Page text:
Over the years, my family has amassed quite a collection of Christmas albums. Among them are a few that I’ve deemed the cream of the crop, the Christmas Must List. One of those is Neil Diamond’s Christmas album, so when I heard he was coming out with a third album this year, I realized that meant there was a second album floating around out there that I’d never listened to. I couldn’t let this situation last...
1. Joy to the World - The boisterous Soul Children of Chicago help Neil out on this track, taking the bulk of the song. I like the unique opening and the electric guitar solo in the middle.
2. Mary's Little Boy Child - I love Boney M.’s version of this song, but Neil’s feels a little too lackadaisical. In comparison with their exuberant rendition, his is downright drowsy. Really can’t get into this one.
3. Deck The Halls / We Wish You A Merry Christmas - I love the barbershop-flavored White Christmas from Neil’s first album, and this medley offers more wonderful harmonies. It’s all a cappella, and it all sounds wonderful. Kudos to the 139th Street Quartet here.
4. Winter Wonderland - A very peppy version of the song that incorporates some jazzy horns under the direction of David Campbell and features a slammin’ electric guitar solo by Waddy Wachtel.
5. Have Yourself a Merry Little Christmas - This piano-driven rendition is slow and smooth. It’s not particularly poignant, but Neil sings it well, and Tom Hensley seems to have a good time tickling those ivories.
6. I'll Be Home For Christmas - This one always goes especially well with the previous song; having them back-to-back almost makes them seem like a medley. Tommy Morgan is the standout performer on this track, with his lengthy harmonica solo capturing the song’s melancholy edge. Neil also really gets into the song during the chorus.
7. Rudolph the Red-Nosed Reindeer - This is a rather fun version of a favorite among the kiddies. The percussion and organ give the song a really unique, almost calypso-like sound. Neil’s spoken bit encouraging kids not to take teasing to heart is also nice.
8. Sleigh Ride - As somebody who was in charge of shaking the sleigh bells during my high school orchestra’s performance of this song, I appreciate the fact that it actually does feature jingling bells. I hate it when people leave them out. I also like the little “pop” of the chestnuts and the bit of whistling Neil does toward the end.
9. Candlelight Carol - The only song on the album I hadn’t heard before. A very sweet, tender lullaby written by John Rutter. The Ambrosian Singers add a celestial touch to Neil’s earthy vocals. The tune is lovely and reminds me a bit of Rainbow Connection. Probably my favorite track. “Candlelight, angel-light / Firelight and star glow / Shine on his cradle till breaking of dawn / Gloria, Gloria in excelsis Deo! / Angels are singing / The Christ child is born.”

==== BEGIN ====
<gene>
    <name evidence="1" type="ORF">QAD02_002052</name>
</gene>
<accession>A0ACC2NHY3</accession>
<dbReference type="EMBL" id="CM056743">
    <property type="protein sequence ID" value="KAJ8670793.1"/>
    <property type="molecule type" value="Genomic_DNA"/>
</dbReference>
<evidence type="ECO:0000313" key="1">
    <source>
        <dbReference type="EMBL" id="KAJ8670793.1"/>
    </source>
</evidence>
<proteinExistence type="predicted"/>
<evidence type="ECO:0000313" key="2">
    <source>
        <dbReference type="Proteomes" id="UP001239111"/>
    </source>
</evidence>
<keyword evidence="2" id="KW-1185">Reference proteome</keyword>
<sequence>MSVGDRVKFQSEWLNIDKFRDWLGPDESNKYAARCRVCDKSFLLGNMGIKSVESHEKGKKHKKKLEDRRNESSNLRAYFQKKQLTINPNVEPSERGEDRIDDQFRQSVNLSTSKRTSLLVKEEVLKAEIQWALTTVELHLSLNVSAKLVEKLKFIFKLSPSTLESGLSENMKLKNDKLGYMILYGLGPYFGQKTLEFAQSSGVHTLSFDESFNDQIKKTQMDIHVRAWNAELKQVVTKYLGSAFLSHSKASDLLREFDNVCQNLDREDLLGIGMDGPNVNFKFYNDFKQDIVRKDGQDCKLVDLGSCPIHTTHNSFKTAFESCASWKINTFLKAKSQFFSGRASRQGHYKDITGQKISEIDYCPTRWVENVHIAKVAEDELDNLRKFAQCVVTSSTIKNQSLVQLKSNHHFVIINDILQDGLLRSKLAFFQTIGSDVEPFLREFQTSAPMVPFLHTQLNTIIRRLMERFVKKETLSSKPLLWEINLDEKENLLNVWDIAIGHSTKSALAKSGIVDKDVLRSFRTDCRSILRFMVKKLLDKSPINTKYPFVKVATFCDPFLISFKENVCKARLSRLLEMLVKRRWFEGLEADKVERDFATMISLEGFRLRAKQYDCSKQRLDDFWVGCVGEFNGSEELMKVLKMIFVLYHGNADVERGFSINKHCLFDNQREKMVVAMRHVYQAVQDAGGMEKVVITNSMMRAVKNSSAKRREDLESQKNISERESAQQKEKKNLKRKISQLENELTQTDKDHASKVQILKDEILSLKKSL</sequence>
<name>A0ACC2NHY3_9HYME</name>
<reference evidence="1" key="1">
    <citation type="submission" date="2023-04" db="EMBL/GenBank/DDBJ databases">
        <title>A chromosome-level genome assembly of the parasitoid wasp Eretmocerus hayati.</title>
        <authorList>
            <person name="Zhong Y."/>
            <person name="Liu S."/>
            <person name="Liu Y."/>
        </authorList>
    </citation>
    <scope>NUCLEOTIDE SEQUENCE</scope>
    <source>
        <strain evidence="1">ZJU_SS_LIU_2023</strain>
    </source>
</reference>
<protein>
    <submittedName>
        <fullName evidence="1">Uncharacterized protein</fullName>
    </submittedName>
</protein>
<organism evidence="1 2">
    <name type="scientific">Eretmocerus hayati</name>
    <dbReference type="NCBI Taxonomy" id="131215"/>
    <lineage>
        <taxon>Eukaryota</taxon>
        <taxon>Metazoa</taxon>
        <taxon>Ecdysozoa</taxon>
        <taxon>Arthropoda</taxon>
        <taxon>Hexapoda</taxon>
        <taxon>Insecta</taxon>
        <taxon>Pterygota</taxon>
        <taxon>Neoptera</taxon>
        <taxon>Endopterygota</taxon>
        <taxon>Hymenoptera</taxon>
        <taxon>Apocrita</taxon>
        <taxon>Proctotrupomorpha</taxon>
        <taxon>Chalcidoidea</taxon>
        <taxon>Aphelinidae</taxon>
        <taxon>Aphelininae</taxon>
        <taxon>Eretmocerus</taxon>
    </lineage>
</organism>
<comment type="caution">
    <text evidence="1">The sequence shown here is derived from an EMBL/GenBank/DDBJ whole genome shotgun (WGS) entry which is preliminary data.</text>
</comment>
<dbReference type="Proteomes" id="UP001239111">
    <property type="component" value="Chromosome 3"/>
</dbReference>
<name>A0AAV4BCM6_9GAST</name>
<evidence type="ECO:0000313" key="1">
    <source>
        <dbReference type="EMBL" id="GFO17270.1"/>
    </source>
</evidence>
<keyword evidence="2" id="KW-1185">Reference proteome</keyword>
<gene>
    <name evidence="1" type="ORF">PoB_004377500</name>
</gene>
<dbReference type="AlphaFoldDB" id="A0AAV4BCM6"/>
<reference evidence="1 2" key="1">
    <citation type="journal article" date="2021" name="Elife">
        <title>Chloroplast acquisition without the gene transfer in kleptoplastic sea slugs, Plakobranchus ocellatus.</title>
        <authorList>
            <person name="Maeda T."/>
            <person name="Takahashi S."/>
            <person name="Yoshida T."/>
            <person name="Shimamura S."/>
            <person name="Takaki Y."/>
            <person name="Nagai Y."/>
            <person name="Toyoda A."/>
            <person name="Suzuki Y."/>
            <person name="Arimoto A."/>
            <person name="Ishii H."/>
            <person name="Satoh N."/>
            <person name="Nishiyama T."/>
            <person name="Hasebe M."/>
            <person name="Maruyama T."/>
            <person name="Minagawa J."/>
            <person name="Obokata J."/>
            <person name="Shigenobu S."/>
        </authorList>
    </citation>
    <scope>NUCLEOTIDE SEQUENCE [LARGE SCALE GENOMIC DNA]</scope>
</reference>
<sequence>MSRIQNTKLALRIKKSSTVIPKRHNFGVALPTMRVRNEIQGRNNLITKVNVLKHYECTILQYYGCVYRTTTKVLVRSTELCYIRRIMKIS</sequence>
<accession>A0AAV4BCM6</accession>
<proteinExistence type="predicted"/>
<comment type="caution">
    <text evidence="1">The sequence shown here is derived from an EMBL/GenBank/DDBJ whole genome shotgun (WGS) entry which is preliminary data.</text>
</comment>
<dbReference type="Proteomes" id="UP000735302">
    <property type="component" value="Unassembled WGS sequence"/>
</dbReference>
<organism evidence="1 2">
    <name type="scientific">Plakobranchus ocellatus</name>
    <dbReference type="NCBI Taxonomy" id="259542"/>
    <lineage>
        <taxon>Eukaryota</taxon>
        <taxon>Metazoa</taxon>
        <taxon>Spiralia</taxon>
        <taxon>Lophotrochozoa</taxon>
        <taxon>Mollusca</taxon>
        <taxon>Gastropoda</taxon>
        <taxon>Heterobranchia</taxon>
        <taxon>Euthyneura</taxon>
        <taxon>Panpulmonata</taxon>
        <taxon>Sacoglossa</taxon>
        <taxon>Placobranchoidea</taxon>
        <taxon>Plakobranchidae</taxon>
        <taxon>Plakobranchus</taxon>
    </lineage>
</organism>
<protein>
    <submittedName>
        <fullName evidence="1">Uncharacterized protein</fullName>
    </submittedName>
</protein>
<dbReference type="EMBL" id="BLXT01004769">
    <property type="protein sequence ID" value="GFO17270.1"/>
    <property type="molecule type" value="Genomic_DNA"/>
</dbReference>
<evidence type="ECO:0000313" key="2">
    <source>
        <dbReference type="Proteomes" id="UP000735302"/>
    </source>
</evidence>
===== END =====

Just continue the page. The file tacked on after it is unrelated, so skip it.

10. Away in a Manger - Neil sings this lively version of the sleepy classic well, but it’s Kenny Blackwell on the mandolin and Brian Mann on the accordion who give the song such an unusual flavor. Excellent instrumentals.
11. O Come All Ye Faithful - A straightforward rendition of the carol that is at its best in the midsection when Neil switches over to Italian and is joined by the Ambrosian Singers, who are on hand throughout the rest of the tracks.
12. O Little Town of Bethlehem - The choir makes a nice contribution again to this basic version of the carol.
13. Angels We Have Heard on High - Some great keyboard work here by Robbie Buchanan, and the chorus members capture the ethereality and majesty of the angels with their singing on the “gloria”s.
14. First Noel - Jon Clarke starts the track out with a gorgeous flute performance, while Carl Smith and Buchanan pitch in later with the lute and harmonium. The choir also add some lovely harmonies toward the end.
15. Hallelujah Chorus - A triumphant way to end the album, though the focus is more on the choir than on Neil, who doesn’t quite blend seamlessly with the Ambrosian Singers here.
I like this album. But I don’t love it. Compared to the first album, it feels like a bit of a rush job, an afterthought just trying to cash in on the success of the first one. Some of the tracks are unique, and almost all are well done, but too few of them bear Neil’s unique stamp. If you want to add to your Christmas collection, Neil Diamond: The Christmas Album II is a perfectly good selection, but if you have to choose between the two, stick with the first.
My Favorite Christmas Songs
This is an entry in Chelledun's "Get Those Holiday Reviews Out" Write-Off. Let's get into the Christmas spirit!